i hear that those seriously interested in having chickens around research breeds, laying patterns, types of eggs to expect and what feed is best. they travel to feed stores, carefully studying and picking out their feathered choices before carrying them home. for others, perhaps chickens arrive because of the irrestistable draw of the cuteness of a tiny, yellow chick–or two, or maybe twenty–innocently peeping, a warm, soft snug fit perfect for a begging child’s hand…”please mommy, please…can’t we bring some home”… most of these poultry affecionados build sturdy hen houses and roosting spots for their new, exotic breeds of chicken in order to contain them, designing elaborate fencing and pens. who can resist the vision of farm-fresh eggs, lovingly collected each morning, scrambled lightly for breakfast, or sold by the dozen, roadside, as a means for extra cash. and after all, what city-dwelling friend wouldn’t love the gift of a dozen free-range, farm fresh eggs from their pals living in the country?
i am an unintentional chicken rancher. two small flocks of neighbor’s chickens on each side of this land have decided that free-range feeding is better on this side of the acreage. they roost in the old, now-horizontal branches of the leaning-to-the-ground douglas firs that maintain the privacy of the view from the back deck. they scratch at the base of the apple trees, releasing the earwigs from their hiding places in the bark. they shit in my driveway at the exact spot where my foot hits the ground when i come home from work. they have hopped up into the vegetable box, past wood and wire, where they ate the last of the cherry tomatoes that were hanging on until the first frost hit. they scratch and poop in the pile of bedding dirt and compost near the fence, left unattended since the last late summer plantings. they gather in the center of my driveway in the mornings, stupidly refusing to move out of the way as the mass of noise and steel heads toward them at high speed. the very sight of them sits on my last good nerve like the slow crawl of fingernails on the blackboard.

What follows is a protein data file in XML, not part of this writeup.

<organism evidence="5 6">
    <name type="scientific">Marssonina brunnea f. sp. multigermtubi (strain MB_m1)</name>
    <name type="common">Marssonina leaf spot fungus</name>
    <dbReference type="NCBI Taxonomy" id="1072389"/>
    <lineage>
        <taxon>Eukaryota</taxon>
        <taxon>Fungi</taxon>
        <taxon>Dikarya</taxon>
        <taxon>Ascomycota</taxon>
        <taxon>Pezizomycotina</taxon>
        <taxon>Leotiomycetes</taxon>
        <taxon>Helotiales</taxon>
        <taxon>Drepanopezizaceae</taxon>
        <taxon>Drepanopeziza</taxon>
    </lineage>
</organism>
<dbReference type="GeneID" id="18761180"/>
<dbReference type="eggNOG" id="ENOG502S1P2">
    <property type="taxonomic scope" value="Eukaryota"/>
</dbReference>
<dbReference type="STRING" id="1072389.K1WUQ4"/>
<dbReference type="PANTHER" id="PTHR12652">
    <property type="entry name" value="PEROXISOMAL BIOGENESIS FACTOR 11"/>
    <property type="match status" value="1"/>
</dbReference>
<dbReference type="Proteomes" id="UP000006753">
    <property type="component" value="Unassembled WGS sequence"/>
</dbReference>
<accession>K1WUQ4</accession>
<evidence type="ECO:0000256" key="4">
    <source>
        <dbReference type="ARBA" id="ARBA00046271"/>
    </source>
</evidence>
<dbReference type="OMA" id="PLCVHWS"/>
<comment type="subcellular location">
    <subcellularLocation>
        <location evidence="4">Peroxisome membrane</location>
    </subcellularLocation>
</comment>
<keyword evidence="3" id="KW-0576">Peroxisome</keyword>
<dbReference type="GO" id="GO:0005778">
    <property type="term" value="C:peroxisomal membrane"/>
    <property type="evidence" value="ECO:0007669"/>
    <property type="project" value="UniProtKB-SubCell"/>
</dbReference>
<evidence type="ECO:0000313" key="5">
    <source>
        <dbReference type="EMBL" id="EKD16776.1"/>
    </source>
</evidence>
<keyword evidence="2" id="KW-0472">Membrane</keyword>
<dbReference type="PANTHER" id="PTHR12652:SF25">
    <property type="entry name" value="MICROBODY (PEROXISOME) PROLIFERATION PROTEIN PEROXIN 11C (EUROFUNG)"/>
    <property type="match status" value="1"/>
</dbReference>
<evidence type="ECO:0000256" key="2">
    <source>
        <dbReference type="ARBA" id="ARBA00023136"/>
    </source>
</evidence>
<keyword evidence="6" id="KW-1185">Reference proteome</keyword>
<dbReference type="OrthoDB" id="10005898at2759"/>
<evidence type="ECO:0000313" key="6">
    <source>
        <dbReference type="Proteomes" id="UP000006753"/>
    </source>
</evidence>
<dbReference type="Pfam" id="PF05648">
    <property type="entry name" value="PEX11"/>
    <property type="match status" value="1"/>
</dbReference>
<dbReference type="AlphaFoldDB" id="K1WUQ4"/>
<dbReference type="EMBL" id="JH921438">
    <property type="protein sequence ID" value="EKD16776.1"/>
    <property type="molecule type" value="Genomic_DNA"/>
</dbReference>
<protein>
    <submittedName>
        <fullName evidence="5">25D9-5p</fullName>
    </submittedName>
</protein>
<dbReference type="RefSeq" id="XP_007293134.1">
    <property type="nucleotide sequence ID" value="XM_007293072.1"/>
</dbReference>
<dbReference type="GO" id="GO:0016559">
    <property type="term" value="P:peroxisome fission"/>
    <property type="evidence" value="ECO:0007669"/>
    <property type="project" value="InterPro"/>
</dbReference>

the red fox who lives at the top of the dusty driveway beneath the stand of redwoods has sampled this flock, leaving nothing behind except a circle of white feathers. i smiled.
i am an unintentional chicken rancher. and i am not happy.